North Shore rarities dominate New Year

13 01 2011

Garden State birding in 2011 has, up to this point, been focused squarely on New Jersey’s “North Shore“.  The stretch of coast from Sandy Hook down through the Point Pleasant area is one of the prime birding locations during the winter months, but for the last few weeks it has produced more rarities and interesting birds than usual.

Razorbill on its breeding grounds (c) Rob Baldin 2009

Pelagic birds such as Razorbills and Dovekies have been seen from shore – these are birds that are usually only seen on birding trips out to sea.  A Pacific Loon has been hanging around the same area for more than a week, and the Eared Grebe first seen a month ago at Shark River Inlet is still being easily located in the same area.  Often it has been spotted very close to the jetties.

Pacific Loon (c) Len Blumin 2010

Both species of crossbill seen on the North American mainland (there is an endemic species found only on the island of Hispaniola) have been feeding on black pines from Seven Presidents Park in Long Branch down through the ocean view streets of Deal.  These birds have an interesting adaptation to assist in the extraction of seeds – their bills are literally crossed (see photo below).  They insert their bill into cones and twist their mandibles to reveal the seeds below.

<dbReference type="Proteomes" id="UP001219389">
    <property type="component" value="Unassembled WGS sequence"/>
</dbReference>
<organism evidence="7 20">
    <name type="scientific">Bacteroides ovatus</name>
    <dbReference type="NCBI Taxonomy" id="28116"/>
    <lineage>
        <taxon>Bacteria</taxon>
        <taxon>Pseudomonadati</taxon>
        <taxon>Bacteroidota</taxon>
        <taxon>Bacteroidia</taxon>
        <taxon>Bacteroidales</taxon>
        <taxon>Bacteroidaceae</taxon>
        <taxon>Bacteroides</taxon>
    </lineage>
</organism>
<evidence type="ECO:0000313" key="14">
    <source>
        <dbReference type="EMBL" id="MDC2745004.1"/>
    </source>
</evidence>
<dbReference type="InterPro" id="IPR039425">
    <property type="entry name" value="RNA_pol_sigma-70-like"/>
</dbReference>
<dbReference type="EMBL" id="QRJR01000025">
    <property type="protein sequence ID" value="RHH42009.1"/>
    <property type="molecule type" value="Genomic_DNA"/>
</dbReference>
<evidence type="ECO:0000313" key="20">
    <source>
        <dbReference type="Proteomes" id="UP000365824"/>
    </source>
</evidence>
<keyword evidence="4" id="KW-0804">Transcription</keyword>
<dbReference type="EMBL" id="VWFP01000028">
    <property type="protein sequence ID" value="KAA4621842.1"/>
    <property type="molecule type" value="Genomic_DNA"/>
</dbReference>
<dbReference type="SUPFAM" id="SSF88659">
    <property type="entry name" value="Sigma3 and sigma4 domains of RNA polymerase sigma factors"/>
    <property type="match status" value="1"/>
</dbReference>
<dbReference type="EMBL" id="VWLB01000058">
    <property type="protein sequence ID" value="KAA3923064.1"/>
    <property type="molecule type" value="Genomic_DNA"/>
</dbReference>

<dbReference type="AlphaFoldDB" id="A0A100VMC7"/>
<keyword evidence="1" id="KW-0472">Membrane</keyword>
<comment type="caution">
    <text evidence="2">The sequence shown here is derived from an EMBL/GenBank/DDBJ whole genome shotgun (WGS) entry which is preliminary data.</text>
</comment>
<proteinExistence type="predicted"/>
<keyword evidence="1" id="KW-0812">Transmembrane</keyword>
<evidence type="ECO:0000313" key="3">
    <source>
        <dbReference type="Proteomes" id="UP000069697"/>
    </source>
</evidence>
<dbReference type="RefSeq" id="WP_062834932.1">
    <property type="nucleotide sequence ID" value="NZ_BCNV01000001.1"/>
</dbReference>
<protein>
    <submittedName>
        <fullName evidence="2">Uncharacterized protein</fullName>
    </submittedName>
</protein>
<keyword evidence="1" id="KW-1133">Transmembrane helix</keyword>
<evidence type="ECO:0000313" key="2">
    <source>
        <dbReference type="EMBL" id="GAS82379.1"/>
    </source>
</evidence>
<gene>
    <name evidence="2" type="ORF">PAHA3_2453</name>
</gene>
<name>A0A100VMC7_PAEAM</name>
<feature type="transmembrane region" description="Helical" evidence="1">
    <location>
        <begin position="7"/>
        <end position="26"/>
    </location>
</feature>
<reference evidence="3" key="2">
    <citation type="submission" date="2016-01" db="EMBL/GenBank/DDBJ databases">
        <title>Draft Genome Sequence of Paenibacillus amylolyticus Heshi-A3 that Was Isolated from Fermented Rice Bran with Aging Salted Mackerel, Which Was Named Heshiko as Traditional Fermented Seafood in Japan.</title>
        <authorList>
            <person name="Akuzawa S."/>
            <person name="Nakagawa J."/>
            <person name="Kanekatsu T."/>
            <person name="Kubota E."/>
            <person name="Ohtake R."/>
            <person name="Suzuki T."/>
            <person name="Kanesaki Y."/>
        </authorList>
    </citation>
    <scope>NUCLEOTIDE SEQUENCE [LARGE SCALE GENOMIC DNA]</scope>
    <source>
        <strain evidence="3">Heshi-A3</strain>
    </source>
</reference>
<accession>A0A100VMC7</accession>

Male Crossbill (c) Sergey Yeliseev 2007

There seems to be something new turning up each week somewhere along the North Shore.  Redheads at Sandy Hook, American Pipits at Seven Presidents Park, and of course the Common (Eurasian Green-Winged) Teal at Lake Takanassee, which has become a fixture of birding this area during the colder months.

Read about our last trip to the North Shore here, and don’t delay in planning your own winter birding trip to the “Jersey Shore” – we can almost guarantee that you won’t run into Snooki.




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